Architects are becoming more curious about how to design for reuse. We get a lot of questions about selection—for example, how to pick out doors and store them for a few years [until the project is complete]. I encourage people to think about the process the same way they think about stone. You can specify a stone finish and then, often, when you’re ready for it in construction you can pick out your piece from what’s available. I don’t think architects realize how much they can reuse on their own sites. On most sites there’s a building that came down and still has a lot of [functional] materials—plywood, joists, glulam, stud walls, commercial steel—that are incredibly expensive to buy but are undervalued in the reuse market.
via Q+A: Anne Nicklin, Executive Director of the Building Materials Reuse Association, on Material Salvage | Architect Magazine | Products, Salvaged Materials, Renewable Materials, Recycled Materials, Sustainable Materials.
The walls of this extension to a house in Melbourne feature a mismatched pattern of bricks and roof slates, sourced when part of the original building was demolished.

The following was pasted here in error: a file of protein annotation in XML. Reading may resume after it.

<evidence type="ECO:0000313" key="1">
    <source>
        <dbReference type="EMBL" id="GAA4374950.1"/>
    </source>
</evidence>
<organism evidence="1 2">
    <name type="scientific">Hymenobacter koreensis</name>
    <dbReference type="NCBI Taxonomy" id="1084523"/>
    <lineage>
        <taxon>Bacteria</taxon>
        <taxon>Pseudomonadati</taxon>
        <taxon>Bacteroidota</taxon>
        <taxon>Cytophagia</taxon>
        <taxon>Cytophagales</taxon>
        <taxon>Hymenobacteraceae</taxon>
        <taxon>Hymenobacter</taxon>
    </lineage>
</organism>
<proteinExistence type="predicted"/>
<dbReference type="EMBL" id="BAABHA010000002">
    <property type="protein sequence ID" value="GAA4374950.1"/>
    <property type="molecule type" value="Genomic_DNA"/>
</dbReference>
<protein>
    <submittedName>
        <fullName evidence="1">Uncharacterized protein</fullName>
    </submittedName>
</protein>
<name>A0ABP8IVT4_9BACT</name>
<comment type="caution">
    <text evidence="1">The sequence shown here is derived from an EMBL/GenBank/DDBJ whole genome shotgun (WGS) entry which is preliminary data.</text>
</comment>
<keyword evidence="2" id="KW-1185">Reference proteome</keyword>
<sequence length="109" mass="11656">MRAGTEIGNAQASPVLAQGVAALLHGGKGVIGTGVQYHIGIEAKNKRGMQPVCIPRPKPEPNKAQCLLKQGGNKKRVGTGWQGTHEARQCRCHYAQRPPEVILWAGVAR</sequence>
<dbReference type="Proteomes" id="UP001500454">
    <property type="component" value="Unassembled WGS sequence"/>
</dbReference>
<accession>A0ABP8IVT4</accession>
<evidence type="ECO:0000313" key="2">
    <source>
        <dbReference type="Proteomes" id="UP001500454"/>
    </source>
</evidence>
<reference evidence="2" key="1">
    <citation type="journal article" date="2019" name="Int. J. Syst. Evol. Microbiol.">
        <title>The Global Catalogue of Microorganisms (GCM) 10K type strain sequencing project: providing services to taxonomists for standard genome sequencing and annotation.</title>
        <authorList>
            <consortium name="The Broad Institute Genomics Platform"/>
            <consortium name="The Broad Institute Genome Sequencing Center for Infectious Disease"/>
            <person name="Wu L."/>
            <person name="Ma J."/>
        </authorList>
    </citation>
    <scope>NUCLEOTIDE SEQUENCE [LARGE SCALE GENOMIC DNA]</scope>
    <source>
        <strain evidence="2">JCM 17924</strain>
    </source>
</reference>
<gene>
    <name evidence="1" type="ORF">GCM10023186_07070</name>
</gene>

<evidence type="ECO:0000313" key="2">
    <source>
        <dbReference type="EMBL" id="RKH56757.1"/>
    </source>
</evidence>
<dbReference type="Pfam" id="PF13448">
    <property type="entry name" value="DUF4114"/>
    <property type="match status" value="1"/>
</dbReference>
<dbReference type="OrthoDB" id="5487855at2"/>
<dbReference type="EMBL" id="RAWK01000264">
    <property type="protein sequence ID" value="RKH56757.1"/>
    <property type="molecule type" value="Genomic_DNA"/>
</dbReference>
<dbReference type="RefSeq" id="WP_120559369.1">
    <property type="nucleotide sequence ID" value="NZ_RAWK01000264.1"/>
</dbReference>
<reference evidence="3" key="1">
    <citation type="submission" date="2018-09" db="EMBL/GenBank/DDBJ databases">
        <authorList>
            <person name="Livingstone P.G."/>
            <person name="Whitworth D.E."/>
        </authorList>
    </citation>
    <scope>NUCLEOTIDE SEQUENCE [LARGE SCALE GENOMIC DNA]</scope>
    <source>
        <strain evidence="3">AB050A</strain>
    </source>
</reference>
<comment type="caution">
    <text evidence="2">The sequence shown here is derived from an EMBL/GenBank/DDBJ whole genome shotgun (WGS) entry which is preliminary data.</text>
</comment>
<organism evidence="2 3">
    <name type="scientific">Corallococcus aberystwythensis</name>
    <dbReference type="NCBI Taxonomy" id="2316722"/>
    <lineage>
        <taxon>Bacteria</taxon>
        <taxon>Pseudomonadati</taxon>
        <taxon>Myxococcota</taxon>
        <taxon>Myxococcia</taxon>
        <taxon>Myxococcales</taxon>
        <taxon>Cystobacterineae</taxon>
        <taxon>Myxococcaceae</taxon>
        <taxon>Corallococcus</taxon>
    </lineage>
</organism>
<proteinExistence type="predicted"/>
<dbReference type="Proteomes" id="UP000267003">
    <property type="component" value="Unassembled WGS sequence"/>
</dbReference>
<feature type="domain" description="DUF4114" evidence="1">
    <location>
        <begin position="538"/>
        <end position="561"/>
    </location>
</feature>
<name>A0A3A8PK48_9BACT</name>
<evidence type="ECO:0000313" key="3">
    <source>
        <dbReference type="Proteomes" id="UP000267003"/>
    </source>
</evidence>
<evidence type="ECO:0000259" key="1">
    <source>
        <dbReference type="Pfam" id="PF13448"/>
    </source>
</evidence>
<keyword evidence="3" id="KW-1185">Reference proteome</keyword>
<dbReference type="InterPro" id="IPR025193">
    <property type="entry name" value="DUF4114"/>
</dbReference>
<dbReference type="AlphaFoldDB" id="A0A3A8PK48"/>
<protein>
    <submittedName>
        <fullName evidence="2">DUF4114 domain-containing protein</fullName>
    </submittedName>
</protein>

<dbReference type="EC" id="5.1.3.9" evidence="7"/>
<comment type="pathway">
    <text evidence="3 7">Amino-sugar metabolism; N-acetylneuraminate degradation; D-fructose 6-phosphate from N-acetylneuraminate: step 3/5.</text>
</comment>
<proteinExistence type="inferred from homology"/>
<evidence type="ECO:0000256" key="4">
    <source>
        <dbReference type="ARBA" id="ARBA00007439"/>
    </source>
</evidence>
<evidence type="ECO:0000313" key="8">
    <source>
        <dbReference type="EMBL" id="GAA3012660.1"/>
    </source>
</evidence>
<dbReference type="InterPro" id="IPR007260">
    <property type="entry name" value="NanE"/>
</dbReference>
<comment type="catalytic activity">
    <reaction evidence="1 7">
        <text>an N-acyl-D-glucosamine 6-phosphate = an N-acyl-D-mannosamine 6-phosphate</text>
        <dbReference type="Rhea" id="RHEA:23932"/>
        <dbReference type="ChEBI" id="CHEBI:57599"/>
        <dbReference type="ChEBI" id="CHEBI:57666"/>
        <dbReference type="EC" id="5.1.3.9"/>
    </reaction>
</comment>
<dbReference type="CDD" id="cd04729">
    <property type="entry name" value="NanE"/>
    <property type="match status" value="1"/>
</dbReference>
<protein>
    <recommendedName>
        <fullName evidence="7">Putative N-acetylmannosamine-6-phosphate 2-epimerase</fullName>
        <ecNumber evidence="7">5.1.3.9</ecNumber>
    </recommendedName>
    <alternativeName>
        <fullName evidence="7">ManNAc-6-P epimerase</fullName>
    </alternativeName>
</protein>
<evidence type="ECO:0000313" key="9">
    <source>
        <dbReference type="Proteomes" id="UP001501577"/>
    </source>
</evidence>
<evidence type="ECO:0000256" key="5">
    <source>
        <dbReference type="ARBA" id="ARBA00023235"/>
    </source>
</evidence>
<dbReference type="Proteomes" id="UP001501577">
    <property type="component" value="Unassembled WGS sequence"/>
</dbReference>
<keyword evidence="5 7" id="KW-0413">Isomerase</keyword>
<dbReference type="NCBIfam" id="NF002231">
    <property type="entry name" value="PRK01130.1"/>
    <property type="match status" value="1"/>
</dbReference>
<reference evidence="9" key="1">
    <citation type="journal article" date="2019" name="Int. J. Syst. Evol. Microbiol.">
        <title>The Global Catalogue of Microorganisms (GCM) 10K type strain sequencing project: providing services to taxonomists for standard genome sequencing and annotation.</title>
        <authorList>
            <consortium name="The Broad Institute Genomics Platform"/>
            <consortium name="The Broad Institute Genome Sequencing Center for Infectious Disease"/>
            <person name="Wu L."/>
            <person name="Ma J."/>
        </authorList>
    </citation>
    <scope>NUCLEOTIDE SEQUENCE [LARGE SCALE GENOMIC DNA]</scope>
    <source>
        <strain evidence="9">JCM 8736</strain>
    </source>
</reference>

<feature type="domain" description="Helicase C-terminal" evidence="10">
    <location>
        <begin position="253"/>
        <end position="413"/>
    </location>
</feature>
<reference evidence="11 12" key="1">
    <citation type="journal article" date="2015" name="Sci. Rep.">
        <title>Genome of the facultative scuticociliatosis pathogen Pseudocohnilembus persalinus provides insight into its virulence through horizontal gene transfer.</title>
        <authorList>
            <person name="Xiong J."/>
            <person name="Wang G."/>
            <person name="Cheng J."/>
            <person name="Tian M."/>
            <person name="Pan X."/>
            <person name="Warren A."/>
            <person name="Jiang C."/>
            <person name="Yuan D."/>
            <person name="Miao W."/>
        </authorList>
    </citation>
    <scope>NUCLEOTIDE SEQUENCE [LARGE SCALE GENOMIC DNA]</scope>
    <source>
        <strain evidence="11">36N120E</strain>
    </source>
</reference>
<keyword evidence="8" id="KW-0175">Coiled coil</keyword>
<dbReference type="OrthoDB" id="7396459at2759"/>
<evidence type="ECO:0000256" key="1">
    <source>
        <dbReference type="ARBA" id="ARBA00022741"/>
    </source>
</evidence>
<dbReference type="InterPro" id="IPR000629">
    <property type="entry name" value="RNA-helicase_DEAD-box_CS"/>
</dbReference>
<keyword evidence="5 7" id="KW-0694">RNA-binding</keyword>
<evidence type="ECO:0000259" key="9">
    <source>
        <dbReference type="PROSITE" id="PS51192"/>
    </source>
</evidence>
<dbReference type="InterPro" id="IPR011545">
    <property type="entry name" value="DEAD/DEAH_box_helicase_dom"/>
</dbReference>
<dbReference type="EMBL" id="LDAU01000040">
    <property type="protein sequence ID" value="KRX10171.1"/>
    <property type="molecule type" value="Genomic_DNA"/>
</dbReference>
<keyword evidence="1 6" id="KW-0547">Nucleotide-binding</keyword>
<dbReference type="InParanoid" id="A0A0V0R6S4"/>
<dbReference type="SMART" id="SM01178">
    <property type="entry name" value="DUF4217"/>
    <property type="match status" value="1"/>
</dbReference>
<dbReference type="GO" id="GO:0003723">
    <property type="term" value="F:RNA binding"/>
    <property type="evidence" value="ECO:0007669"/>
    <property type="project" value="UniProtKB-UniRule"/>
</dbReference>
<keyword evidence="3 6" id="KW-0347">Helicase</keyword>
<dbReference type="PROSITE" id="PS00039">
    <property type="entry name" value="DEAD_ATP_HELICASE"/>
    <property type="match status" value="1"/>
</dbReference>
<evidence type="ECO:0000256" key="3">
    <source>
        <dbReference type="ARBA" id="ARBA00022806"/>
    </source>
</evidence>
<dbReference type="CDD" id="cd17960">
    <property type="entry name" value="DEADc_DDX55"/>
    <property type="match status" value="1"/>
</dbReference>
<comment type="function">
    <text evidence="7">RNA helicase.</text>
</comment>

All of the building materials were reclaimed, repurposed, and/or sustainable, giving the exterior its unique look.
Not only were some frames attached to the new front facade of the West Village townhouse as super unique bay windows, they were also used to build a sophisticated penthouse surrounded by a thriving rooftop garden.
One Ball State University student designed an airplane disassembly factory to make recycling easier. Photo: Designed by Joshua Stowers
“A colleague of mine, we were sitting around one time, and I was telling him that there should be better ways to do architecture with new materials,” Eggink says of how he came up with the idea. “Then I remembered going to Arizona and scanning their graveyards — their boneyards. We have all these materials there. Nothing was happening to them, nobody was collecting them and nobody was using them.”
Though recycling airplanes and old structures for architecture is not a new concept, Eggink believes his students have the imagination and creativity to elevate aero-architecture to the next level.